The friction between locals and outsiders in Rodrigo Sorogoyen’s Goya-winning thriller mirrors a conflict that has a long history in cinema, literature and indeed real life, says Laura Barton.
It is late summer in Galicia, the blackberries coming in, and in the heat of the afternoon, the village bar promises respite: cool shade, cold beer, a game of dominoes with the neighbours. In Rodrigo Sorogoyen’s The Beasts, this is where the men of the small rural community gather – to drink and gripe and dredge up old grudges, presided over by the sour and quarrelsome Xan (Luis Zahera).
Xan’s bête noire is Antoine (Denis Ménochet), a Frenchman who sometimes joins the afternoon drinkers, weathering their barbs and cheap shots. Antoine and his wife Olga (Marina Foïs) have relocated to this quiet corner of Spain, setting up an organic smallholding and renovating derelict properties, and their newcomer status, coupled with their bourgeois ambitions, irks the long-standing residents. ‘That’s what you want to do here,’ Xan sneers across the domino table one afternoon, ‘conquer the village and turn it into a fucking Club Med for tourists.’
The Beasts is based on the true story of a Dutch couple, Martin and Margo Verfondern, who moved to Galicia in the mid-Nineties to set up an eco-farm. The pair settled in a small hamlet that had been decimated by the decline in agriculture and migration to the city, and at first the newcomers were welcomed warmly – their arrival, it seemed, might bring new life to the area. But over time, relations deteriorated, until squabbles over money, land rights and wind turbines turned violent.
The Beasts, and the story that inspired it, spark a broader conversation about the collision of cultures that often occurs when outsiders relocate to tight-knit communities: the new arrivals full of hope and idealism, giddy with the thought of starting again, and romanticising a life they believe will be slower, kinder, more peaceful; the locals weary, sceptical, unsettled by change and not taking kindly to new-fangled takes on a place they know well.
This clash has been explored in literature and on screen many times, often to warm comic effect – in the 2003 adaptation of Frances Mayes’ Under the Tuscan Sun, for instance, Diane Lane is the newly divorced writer who buys a dilapidated villa in Italy and duly falls in love. In Peter Mayle’s colossally successful A Year in Provence (1989), the author trades London for a derelict farmhouse in rural France, where goat-racing a clarinet-playing plumber, and the January mistral are all part of the local charm. There are shades of the same story in everything from Footloose (1984) to A Good Year (2006) via Cold Comfort Farm (1995) and Baby Boom (1987). Not to mention countless Hallmark movies.
In many ways, it’s a take on the old Western trope of A Stranger Comes to Town, but in this instance the stranger in question is more naive renovator than mysterious drifter, and the action invariably involves a combination of linguistic hiccoughs, frequent misunderstandings and startling encounters with local traditions. Eventually, the two camps reach an understanding and live in companionable happiness.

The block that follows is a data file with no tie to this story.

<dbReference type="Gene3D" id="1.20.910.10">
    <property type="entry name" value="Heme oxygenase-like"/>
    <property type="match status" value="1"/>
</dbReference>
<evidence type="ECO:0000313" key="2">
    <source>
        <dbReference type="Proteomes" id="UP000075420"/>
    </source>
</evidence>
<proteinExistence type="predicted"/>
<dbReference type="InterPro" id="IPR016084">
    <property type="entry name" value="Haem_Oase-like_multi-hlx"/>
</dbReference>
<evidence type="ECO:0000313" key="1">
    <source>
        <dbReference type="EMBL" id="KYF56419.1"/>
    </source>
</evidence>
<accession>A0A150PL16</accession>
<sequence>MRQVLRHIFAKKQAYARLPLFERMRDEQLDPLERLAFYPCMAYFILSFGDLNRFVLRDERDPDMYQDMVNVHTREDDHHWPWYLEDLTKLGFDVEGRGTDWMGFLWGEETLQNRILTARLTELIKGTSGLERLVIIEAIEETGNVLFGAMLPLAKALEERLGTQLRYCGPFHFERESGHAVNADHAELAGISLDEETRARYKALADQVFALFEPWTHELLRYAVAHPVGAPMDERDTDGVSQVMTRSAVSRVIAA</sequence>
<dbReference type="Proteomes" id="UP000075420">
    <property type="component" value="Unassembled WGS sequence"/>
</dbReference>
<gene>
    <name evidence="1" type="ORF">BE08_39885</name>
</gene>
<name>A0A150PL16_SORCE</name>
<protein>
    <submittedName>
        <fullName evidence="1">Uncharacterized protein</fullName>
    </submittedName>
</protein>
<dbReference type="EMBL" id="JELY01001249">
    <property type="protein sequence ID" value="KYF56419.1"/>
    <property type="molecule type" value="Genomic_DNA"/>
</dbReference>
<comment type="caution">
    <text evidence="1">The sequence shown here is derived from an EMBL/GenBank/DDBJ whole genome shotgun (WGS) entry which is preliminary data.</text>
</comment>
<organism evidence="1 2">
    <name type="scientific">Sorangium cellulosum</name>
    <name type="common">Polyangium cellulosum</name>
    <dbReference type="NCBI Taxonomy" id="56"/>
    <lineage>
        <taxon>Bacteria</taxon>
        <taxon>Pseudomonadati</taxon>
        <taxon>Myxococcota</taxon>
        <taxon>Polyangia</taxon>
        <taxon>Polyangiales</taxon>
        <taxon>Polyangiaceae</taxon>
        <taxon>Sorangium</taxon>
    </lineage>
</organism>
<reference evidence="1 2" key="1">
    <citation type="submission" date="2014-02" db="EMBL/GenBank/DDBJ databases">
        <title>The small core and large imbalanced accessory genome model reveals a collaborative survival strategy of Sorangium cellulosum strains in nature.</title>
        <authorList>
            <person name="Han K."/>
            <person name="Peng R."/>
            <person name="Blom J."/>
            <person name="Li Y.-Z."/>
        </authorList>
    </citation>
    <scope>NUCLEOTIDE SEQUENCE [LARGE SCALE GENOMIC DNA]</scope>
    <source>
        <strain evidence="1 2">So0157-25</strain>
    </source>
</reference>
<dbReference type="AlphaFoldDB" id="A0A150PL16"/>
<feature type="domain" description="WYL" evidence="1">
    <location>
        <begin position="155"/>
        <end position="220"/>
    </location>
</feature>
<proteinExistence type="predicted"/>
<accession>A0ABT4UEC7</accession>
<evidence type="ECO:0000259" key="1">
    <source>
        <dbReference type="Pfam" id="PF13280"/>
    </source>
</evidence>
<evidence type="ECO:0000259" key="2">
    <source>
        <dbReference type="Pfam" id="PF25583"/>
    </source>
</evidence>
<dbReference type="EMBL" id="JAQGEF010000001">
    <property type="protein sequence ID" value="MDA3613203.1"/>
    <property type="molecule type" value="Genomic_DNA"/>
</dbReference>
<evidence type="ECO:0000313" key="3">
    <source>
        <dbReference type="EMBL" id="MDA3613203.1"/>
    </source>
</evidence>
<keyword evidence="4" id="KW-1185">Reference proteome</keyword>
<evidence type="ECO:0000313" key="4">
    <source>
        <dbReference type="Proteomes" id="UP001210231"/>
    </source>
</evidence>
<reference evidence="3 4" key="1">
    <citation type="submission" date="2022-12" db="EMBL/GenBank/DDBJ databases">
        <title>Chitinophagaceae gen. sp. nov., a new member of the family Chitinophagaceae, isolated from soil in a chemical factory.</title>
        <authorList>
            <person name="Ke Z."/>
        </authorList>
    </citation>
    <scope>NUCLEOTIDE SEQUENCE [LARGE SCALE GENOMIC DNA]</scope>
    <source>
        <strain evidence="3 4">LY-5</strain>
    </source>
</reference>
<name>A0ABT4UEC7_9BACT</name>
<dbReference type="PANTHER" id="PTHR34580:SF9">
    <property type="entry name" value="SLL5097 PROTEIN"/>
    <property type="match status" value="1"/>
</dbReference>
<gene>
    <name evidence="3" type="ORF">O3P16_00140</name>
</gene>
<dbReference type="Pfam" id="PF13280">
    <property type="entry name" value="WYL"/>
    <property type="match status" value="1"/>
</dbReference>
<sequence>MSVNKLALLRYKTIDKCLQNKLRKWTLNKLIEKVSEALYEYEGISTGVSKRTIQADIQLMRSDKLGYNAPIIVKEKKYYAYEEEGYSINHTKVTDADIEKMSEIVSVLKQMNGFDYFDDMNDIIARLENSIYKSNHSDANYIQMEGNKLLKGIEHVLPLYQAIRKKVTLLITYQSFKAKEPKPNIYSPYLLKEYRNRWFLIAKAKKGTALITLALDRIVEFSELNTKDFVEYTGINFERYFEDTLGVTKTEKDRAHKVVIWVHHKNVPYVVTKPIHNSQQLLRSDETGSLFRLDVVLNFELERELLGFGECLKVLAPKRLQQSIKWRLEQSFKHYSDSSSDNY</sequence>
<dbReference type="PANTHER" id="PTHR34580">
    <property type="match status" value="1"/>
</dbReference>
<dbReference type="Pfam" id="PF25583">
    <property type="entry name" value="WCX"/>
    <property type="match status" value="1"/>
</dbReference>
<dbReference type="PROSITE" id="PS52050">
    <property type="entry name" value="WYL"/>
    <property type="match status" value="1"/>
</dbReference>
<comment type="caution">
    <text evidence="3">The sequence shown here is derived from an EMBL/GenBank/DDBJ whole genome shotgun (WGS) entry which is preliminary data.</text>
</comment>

Yet as The Beasts illustrates, such harmonious living is not always achievable. Over the last few years, as the pandemic prompted many city-dwellers to relocate to smaller and more rural communities, the polarisation between locals and newcomers has often proved stark. Since the world began to open up once more, estate agencies have reported a marked decline in demand for countryside properties, and a rise in those wishing to return to the city – the returners often speaking of the sense of disconnection and isolation they felt when they moved.
When I left London, it was several years before the pandemic. I chose, then, a steadily gentrifying area of the South Coast, and watched as the arcades and charity shops gave way to art galleries and fancy restaurants, yoga studios and coffee shops.
It was a strange time, and when I returned to London, two years ago, it was growing stranger still. A kind of mania seemed to have swept through the small cluster of towns, as Londoners decamped wholesale or bought second homes, daytrippers descended in their droves, boutique hotels opened, movies and TV shows began filming there, and newspapers and interiors magazines dedicated endless column inches to these new hipster enclaves.
Meanwhile, the gap between the haves and have-nots widened in the town. House prices and rents rose sharply as Airbnb culture bloomed. Bright-eyed newcomers made withering asides about dog shit on the streets, and the parents who drank on the school run. As you walked through the town, an air of hostility often hung between the easily identifiable DFLs (‘Down From London’) and those born and raised in the region, who understandably had some misgivings about this new wave of gentrifiers, conquering the village, if you will, and turning it into a fucking Club Med for tourists.
I was one of them, of course. I had arrived excited for the possibilities my new home might bring, for all of the potential in a new collaborative creative community. What I had not considered was the sheer charge of change, the disruption that might bring, the discomfort I would feel.
It was cowardly of me to quit, to slip out of town quietly one day, in much the same way that, 20 years earlier, I had left the small Northern town in which I was raised and moved to London. I was spurred then by the feeling that there would be no charming Tuscan or Provencal denouement, that if I stayed, it would not end well. That maybe there was something to be said for walking into a city bar on a hot afternoon to enjoy its cool shade, cold beer and a game of dominoes with perfect strangers.
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